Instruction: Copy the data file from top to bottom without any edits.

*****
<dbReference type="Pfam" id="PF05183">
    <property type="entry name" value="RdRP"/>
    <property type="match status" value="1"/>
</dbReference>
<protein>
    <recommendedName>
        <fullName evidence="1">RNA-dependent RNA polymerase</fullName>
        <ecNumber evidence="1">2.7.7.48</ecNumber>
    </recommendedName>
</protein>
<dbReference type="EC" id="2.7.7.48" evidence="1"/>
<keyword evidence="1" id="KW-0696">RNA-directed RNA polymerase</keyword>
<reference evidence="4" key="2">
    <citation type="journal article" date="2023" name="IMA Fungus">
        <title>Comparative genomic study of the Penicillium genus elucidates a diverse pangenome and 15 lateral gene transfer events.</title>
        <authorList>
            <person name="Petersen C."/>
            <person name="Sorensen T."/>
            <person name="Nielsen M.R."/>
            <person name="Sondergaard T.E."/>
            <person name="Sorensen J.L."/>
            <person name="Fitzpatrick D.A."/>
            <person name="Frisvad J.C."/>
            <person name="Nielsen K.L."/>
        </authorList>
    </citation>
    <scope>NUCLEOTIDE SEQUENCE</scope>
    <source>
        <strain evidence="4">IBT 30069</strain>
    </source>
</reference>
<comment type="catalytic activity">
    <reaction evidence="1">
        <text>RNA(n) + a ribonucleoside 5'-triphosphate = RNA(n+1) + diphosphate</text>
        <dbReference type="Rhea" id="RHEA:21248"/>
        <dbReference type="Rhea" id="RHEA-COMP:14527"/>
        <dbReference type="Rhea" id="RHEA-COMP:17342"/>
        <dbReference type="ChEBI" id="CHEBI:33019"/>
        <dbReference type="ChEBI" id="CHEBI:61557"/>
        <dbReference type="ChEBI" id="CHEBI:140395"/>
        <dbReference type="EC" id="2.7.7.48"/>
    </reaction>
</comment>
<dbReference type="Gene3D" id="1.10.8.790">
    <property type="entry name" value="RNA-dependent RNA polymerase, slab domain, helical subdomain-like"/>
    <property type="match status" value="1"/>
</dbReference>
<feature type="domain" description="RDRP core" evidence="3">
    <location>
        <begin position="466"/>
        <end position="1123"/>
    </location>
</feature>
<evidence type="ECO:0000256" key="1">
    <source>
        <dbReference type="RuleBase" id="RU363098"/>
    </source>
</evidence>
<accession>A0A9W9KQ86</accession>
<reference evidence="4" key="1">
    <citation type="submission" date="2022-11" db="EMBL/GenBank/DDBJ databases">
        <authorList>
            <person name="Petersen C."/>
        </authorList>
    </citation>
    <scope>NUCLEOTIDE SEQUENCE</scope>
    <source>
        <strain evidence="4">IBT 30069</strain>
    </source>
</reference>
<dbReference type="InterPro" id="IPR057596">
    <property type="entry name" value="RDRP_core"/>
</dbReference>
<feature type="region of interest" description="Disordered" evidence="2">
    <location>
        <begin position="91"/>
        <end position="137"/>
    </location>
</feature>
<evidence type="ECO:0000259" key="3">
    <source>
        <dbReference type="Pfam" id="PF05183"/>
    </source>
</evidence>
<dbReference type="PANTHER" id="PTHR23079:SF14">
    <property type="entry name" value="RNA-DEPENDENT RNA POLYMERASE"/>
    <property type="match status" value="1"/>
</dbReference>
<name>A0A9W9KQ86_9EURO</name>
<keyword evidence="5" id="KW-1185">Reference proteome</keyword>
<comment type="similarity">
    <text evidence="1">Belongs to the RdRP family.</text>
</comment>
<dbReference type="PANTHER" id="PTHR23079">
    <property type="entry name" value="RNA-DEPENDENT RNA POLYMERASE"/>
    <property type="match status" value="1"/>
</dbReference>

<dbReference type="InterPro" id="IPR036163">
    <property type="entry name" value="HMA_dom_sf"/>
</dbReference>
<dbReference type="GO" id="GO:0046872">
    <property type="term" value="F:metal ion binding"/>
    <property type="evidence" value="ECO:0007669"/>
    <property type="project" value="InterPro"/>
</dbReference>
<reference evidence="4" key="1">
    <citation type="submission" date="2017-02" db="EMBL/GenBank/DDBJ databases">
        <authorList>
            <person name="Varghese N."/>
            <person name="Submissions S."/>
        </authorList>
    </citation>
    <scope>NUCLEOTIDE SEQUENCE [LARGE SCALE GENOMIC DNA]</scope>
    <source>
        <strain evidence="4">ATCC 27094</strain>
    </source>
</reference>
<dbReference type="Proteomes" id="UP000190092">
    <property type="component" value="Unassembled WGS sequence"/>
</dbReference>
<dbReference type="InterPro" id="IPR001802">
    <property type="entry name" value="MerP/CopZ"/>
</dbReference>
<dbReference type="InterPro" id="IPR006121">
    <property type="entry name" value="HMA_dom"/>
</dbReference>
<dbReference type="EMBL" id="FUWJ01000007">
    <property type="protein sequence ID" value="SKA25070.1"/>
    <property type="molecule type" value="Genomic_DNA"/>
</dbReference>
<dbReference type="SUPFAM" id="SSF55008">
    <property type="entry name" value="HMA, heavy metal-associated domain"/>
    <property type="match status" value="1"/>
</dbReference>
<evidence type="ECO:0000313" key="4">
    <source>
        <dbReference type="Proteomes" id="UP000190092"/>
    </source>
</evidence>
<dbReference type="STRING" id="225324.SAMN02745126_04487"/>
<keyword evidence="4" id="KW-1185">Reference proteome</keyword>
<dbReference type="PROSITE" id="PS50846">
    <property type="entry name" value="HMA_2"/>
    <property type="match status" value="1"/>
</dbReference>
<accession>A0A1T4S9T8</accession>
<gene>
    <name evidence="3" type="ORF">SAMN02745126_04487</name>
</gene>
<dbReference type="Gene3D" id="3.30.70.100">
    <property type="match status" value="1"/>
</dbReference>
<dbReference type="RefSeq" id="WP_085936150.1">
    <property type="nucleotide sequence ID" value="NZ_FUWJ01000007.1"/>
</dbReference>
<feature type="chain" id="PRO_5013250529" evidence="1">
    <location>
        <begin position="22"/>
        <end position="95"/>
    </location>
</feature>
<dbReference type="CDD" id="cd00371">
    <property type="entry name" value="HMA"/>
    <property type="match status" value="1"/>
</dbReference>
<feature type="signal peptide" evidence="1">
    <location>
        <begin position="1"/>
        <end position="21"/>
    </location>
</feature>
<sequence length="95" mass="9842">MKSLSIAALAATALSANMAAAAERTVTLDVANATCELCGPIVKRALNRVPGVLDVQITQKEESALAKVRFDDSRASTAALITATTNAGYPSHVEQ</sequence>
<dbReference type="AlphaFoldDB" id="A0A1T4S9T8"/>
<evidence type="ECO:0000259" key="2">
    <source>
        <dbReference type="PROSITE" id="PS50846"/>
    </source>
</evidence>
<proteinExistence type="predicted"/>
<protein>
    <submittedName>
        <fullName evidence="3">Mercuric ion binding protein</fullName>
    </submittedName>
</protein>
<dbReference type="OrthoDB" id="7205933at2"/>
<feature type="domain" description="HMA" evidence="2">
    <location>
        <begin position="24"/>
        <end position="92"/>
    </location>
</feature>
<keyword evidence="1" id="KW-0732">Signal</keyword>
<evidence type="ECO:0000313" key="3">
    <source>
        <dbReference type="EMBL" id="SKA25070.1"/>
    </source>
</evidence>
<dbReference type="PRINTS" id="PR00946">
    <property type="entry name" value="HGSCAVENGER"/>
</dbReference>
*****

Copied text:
<dbReference type="Pfam" id="PF05183">
    <property type="entry name" value="RdRP"/>
    <property type="match status" value="1"/>
</dbReference>
<protein>
    <recommendedName>
        <fullName evidence="1">RNA-dependent RNA polymerase</fullName>
        <ecNumber evidence="1">2.7.7.48</ecNumber>
    </recommendedName>
</protein>
<dbReference type="EC" id="2.7.7.48" evidence="1"/>
<keyword evidence="1" id="KW-0696">RNA-directed RNA polymerase</keyword>
<reference evidence="4" key="2">
    <citation type="journal article" date="2023" name="IMA Fungus">
        <title>Comparative genomic study of the Penicillium genus elucidates a diverse pangenome and 15 lateral gene transfer events.</title>
        <authorList>
            <person name="Petersen C."/>
            <person name="Sorensen T."/>
            <person name="Nielsen M.R."/>
            <person name="Sondergaard T.E."/>
            <person name="Sorensen J.L."/>
            <person name="Fitzpatrick D.A."/>
            <person name="Frisvad J.C."/>
            <person name="Nielsen K.L."/>
        </authorList>
    </citation>
    <scope>NUCLEOTIDE SEQUENCE</scope>
    <source>
        <strain evidence="4">IBT 30069</strain>
    </source>
</reference>
<comment type="catalytic activity">
    <reaction evidence="1">
        <text>RNA(n) + a ribonucleoside 5'-triphosphate = RNA(n+1) + diphosphate</text>
        <dbReference type="Rhea" id="RHEA:21248"/>
        <dbReference type="Rhea" id="RHEA-COMP:14527"/>
        <dbReference type="Rhea" id="RHEA-COMP:17342"/>
        <dbReference type="ChEBI" id="CHEBI:33019"/>
        <dbReference type="ChEBI" id="CHEBI:61557"/>
        <dbReference type="ChEBI" id="CHEBI:140395"/>
        <dbReference type="EC" id="2.7.7.48"/>
    </reaction>
</comment>
<dbReference type="Gene3D" id="1.10.8.790">
    <property type="entry name" value="RNA-dependent RNA polymerase, slab domain, helical subdomain-like"/>
    <property type="match status" value="1"/>
</dbReference>
<feature type="domain" description="RDRP core" evidence="3">
    <location>
        <begin position="466"/>
        <end position="1123"/>
    </location>
</feature>
<evidence type="ECO:0000256" key="1">
    <source>
        <dbReference type="RuleBase" id="RU363098"/>
    </source>
</evidence>
<accession>A0A9W9KQ86</accession>
<reference evidence="4" key="1">
    <citation type="submission" date="2022-11" db="EMBL/GenBank/DDBJ databases">
        <authorList>
            <person name="Petersen C."/>
        </authorList>
    </citation>
    <scope>NUCLEOTIDE SEQUENCE</scope>
    <source>
        <strain evidence="4">IBT 30069</strain>
    </source>
</reference>
<dbReference type="InterPro" id="IPR057596">
    <property type="entry name" value="RDRP_core"/>
</dbReference>
<feature type="region of interest" description="Disordered" evidence="2">
    <location>
        <begin position="91"/>
        <end position="137"/>
    </location>
</feature>
<evidence type="ECO:0000259" key="3">
    <source>
        <dbReference type="Pfam" id="PF05183"/>
    </source>
</evidence>
<dbReference type="PANTHER" id="PTHR23079:SF14">
    <property type="entry name" value="RNA-DEPENDENT RNA POLYMERASE"/>
    <property type="match status" value="1"/>
</dbReference>
<name>A0A9W9KQ86_9EURO</name>
<keyword evidence="5" id="KW-1185">Reference proteome</keyword>
<comment type="similarity">
    <text evidence="1">Belongs to the RdRP family.</text>
</comment>
<dbReference type="PANTHER" id="PTHR23079">
    <property type="entry name" value="RNA-DEPENDENT RNA POLYMERASE"/>
    <property type="match status" value="1"/>
</dbReference>

<dbReference type="InterPro" id="IPR036163">
    <property type="entry name" value="HMA_dom_sf"/>
</dbReference>
<dbReference type="GO" id="GO:0046872">
    <property type="term" value="F:metal ion binding"/>
    <property type="evidence" value="ECO:0007669"/>
    <property type="project" value="InterPro"/>
</dbReference>
<reference evidence="4" key="1">
    <citation type="submission" date="2017-02" db="EMBL/GenBank/DDBJ databases">
        <authorList>
            <person name="Varghese N."/>
            <person name="Submissions S."/>
        </authorList>
    </citation>
    <scope>NUCLEOTIDE SEQUENCE [LARGE SCALE GENOMIC DNA]</scope>
    <source>
        <strain evidence="4">ATCC 27094</strain>
    </source>
</reference>
<dbReference type="Proteomes" id="UP000190092">
    <property type="component" value="Unassembled WGS sequence"/>
</dbReference>
<dbReference type="InterPro" id="IPR001802">
    <property type="entry name" value="MerP/CopZ"/>
</dbReference>
<dbReference type="InterPro" id="IPR006121">
    <property type="entry name" value="HMA_dom"/>
</dbReference>
<dbReference type="EMBL" id="FUWJ01000007">
    <property type="protein sequence ID" value="SKA25070.1"/>
    <property type="molecule type" value="Genomic_DNA"/>
</dbReference>
<dbReference type="SUPFAM" id="SSF55008">
    <property type="entry name" value="HMA, heavy metal-associated domain"/>
    <property type="match status" value="1"/>
</dbReference>
<evidence type="ECO:0000313" key="4">
    <source>
        <dbReference type="Proteomes" id="UP000190092"/>
    </source>
</evidence>
<dbReference type="STRING" id="225324.SAMN02745126_04487"/>
<keyword evidence="4" id="KW-1185">Reference proteome</keyword>
<dbReference type="PROSITE" id="PS50846">
    <property type="entry name" value="HMA_2"/>
    <property type="match status" value="1"/>
</dbReference>
<accession>A0A1T4S9T8</accession>
<gene>
    <name evidence="3" type="ORF">SAMN02745126_04487</name>
</gene>
<dbReference type="Gene3D" id="3.30.70.100">
    <property type="match status" value="1"/>
</dbReference>
<dbReference type="RefSeq" id="WP_085936150.1">
    <property type="nucleotide sequence ID" value="NZ_FUWJ01000007.1"/>
</dbReference>
<feature type="chain" id="PRO_5013250529" evidence="1">
    <location>
        <begin position="22"/>
        <end position="95"/>
    </location>
</feature>
<dbReference type="CDD" id="cd00371">
    <property type="entry name" value="HMA"/>
    <property type="match status" value="1"/>
</dbReference>
<feature type="signal peptide" evidence="1">
    <location>
        <begin position="1"/>
        <end position="21"/>
    </location>
</feature>
<sequence length="95" mass="9842">MKSLSIAALAATALSANMAAAAERTVTLDVANATCELCGPIVKRALNRVPGVLDVQITQKEESALAKVRFDDSRASTAALITATTNAGYPSHVEQ</sequence>
<dbReference type="AlphaFoldDB" id="A0A1T4S9T8"/>
<evidence type="ECO:0000259" key="2">
    <source>
        <dbReference type="PROSITE" id="PS50846"/>
    </source>
</evidence>
<proteinExistence type="predicted"/>
<protein>
    <submittedName>
        <fullName evidence="3">Mercuric ion binding protein</fullName>
    </submittedName>
</protein>
<dbReference type="OrthoDB" id="7205933at2"/>
<feature type="domain" description="HMA" evidence="2">
    <location>
        <begin position="24"/>
        <end position="92"/>
    </location>
</feature>
<keyword evidence="1" id="KW-0732">Signal</keyword>
<evidence type="ECO:0000313" key="3">
    <source>
        <dbReference type="EMBL" id="SKA25070.1"/>
    </source>
</evidence>
<dbReference type="PRINTS" id="PR00946">
    <property type="entry name" value="HGSCAVENGER"/>
</dbReference>